Book Review 2: “Has American Christianity Failed?” by Bryan Wolfmueller

In a book that defines American Christianity and calls it independent of what the Scriptures teach, Bryan Wolfmueller, pastor of Hope Lutheran Church in Aurora, Colorado, certainly writes a dense, thoughtful book about his belief that American Christianity has failed. In this eleven-chapter book, Wolfmueller writes about how American Christianity’s central focus (the Christian) does not line up with the Scriptures’ main focus (Jesus Christ).


In his introduction, Wolfmueller both identifies American Christianity and discusses how    Christians in America have gone “theologically nose-biind” (pp. 7-8). His thesis statement essentially states, “American Christanity fails because its yoke is wearisome”, which contradicts what the Scriptures say in Matthew 11:28-30 (NASB):

28 “Come to Me, all who are weary and heavy-laden, and I will give you rest.29 Take My yoke upon you and learn from Me, for I am gentle and humble in heart, and you will find rest for your souls. 30 For My yoke is easy and My burden is light.”

Wolfmueller writes this book in an attempt to “rouse us from our theological nose-blindness, to awaken our theological awareness. We sound the alarm against the false teaching and dangerous practices of American Christianity” (p. 10). Is he successful in this attempt? This book review attempts to answer those questions.


Because the term “American Christianity” is such a broad term, one must consider Wolfmueller’s definition of it in order to best understand both that and the rest of his book. In his introduction, Wolfmueller defines American Christianity as the following:

American Christianity does not refer to a specific denomination or church body, nor does it refer to a specific person or teaching. This category is broader than Southern Baptist, this-or-that mainline denomination, or even American Evangelicalism. With “American Christianity,” I intend to identify a few of the broad theological trends that reach into the American church across denominations and, in one way or another. draw her attention away from Jesus and His word of comfort and life.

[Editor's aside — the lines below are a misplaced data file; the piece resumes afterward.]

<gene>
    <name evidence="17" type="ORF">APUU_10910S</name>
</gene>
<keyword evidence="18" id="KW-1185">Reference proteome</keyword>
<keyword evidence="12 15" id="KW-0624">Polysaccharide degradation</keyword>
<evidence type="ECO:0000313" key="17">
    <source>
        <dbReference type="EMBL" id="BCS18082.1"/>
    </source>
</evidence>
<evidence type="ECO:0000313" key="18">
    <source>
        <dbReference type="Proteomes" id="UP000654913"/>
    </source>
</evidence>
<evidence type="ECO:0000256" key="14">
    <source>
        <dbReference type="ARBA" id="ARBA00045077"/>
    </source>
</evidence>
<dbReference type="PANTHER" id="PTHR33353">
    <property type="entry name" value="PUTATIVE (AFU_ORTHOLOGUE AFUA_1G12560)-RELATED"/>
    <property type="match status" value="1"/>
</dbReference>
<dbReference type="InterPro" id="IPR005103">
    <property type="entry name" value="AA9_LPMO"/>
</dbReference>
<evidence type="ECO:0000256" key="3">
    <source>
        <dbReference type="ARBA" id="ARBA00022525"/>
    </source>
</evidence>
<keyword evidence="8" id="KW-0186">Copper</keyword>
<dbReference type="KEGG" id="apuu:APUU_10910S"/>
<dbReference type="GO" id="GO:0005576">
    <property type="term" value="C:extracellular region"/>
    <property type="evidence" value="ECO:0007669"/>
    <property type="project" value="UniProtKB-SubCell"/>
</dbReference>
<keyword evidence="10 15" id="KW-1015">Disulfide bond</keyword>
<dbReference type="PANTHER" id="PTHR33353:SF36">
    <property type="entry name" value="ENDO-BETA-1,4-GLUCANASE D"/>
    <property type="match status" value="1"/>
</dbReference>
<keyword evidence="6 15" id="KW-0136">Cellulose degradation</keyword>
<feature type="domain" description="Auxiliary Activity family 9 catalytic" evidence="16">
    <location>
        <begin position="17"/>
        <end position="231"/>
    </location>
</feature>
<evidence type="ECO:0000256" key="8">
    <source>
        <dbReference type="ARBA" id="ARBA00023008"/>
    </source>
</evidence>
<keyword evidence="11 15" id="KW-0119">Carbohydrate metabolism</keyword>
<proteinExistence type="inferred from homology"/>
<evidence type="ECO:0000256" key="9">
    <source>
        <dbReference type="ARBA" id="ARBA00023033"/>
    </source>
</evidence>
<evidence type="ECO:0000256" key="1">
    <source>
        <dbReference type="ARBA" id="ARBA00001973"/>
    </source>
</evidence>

American Christianity is a collection of theological trends that, while they define certain church bodies, touch all of them. The four characteristics of American Christianity are revivalism, pietism, mysticism, and enthusiasm.

When reading this book, one must clearly understand what is meant by American Christianity. Thankfully, Wolfmueller gives a clear identification.


In chapter one, Wolfmueller examines the aformementioned characteristics of revivalism, pietism, mysticism and enthusiasm (pp. 11-37). In chapter two, Wolfmueller considers “what it means to know that God speaks and that His speaking is in His Word” (p. 39). In doing so, he explains the Scriptures’ inerrancy, infallibility, inspiration, clarity, sufficiency and efficacy (pp. 40-49). Furthermore, he refutes both the “I’m spiritual, not religious” and “Basic Instruction Before Leaving Earth” stances. He also explains how “American Christianity fails to teach the centrality of the Gospel in the Bible” (pp. 38-39, 48-50). In chapter three, Wolfmueller compares what the Scriptures teach about sin with what American Christianity teaches about sin (pp. 57-71). Wolfmueller spends much of chapter four explaining how the Scriptures focus on Christ whereas American Christianity focuses on the Christian (pp. 72-90).

In chapter five, Wolfmueller considers “justification, the preaching of the Gospel, and the profound benefits the Lord has for us in this preaching” (pp. 91-117). In chapter six, he focuses on the ordinances of the Scriptures (specifically, baptism and the Lord’s Supper) and how American Christianity sees them (pp. 118-140). Chapter seven focuses on both the “how of good works” and how American Christianity “is confused on the how, the what, and the why of our good works” (pp. 141-167). In chapter eight, Wolfmueller, in his description of the “gift of a neighbor and the beginning of love”, explains several things: he discusses the doctrine of vocation (probably the best part of his book) and how it defines our good works, he explains the problems of relationship theology, and he notes how “our Christian life of love is a life of humble repentance” (pp. 168-191).

Three chapters and an appendix that discusses both the Book of Concord and the Lutheran Confessions concludes Wolfmueller’s book. In chapter nine, Wolfmueller spends much time discussing what the Bible says about prayer (pp. 192-206). In chapter ten, he explains how American Christianity “is particularly caught up in a view of the last things called dispensational premillennialism” (pp. 207-231). He concludes his “chapter” part of the book with an explanation of how the Gospel is “always a surprise” (pp. 232-243). In doing so, he calls American Christianity a “theological wasteland” that had no hope for him since there “was no Gospel” (pp. 232-233). After this, he gives an introduction to the Book of Concord and Lutheran Confessions in a concluding appendix (pp. 244-250).


Wolfmueller does a fine job in sounding the alarm against the dangerous teachings of American Christianity. While it is not the simplest read (the book was dense enough for me to start reading Judge Not by Todd Friel in an effort to read something simpler), he does a good job in his Scripture usage throughout the book. Although I disagree with both his stance on the end times and his view/rationale of infant baptism, I would still recommend this as a good, alarm-sounding read given his depth in sounding the alarm against American Christianity.




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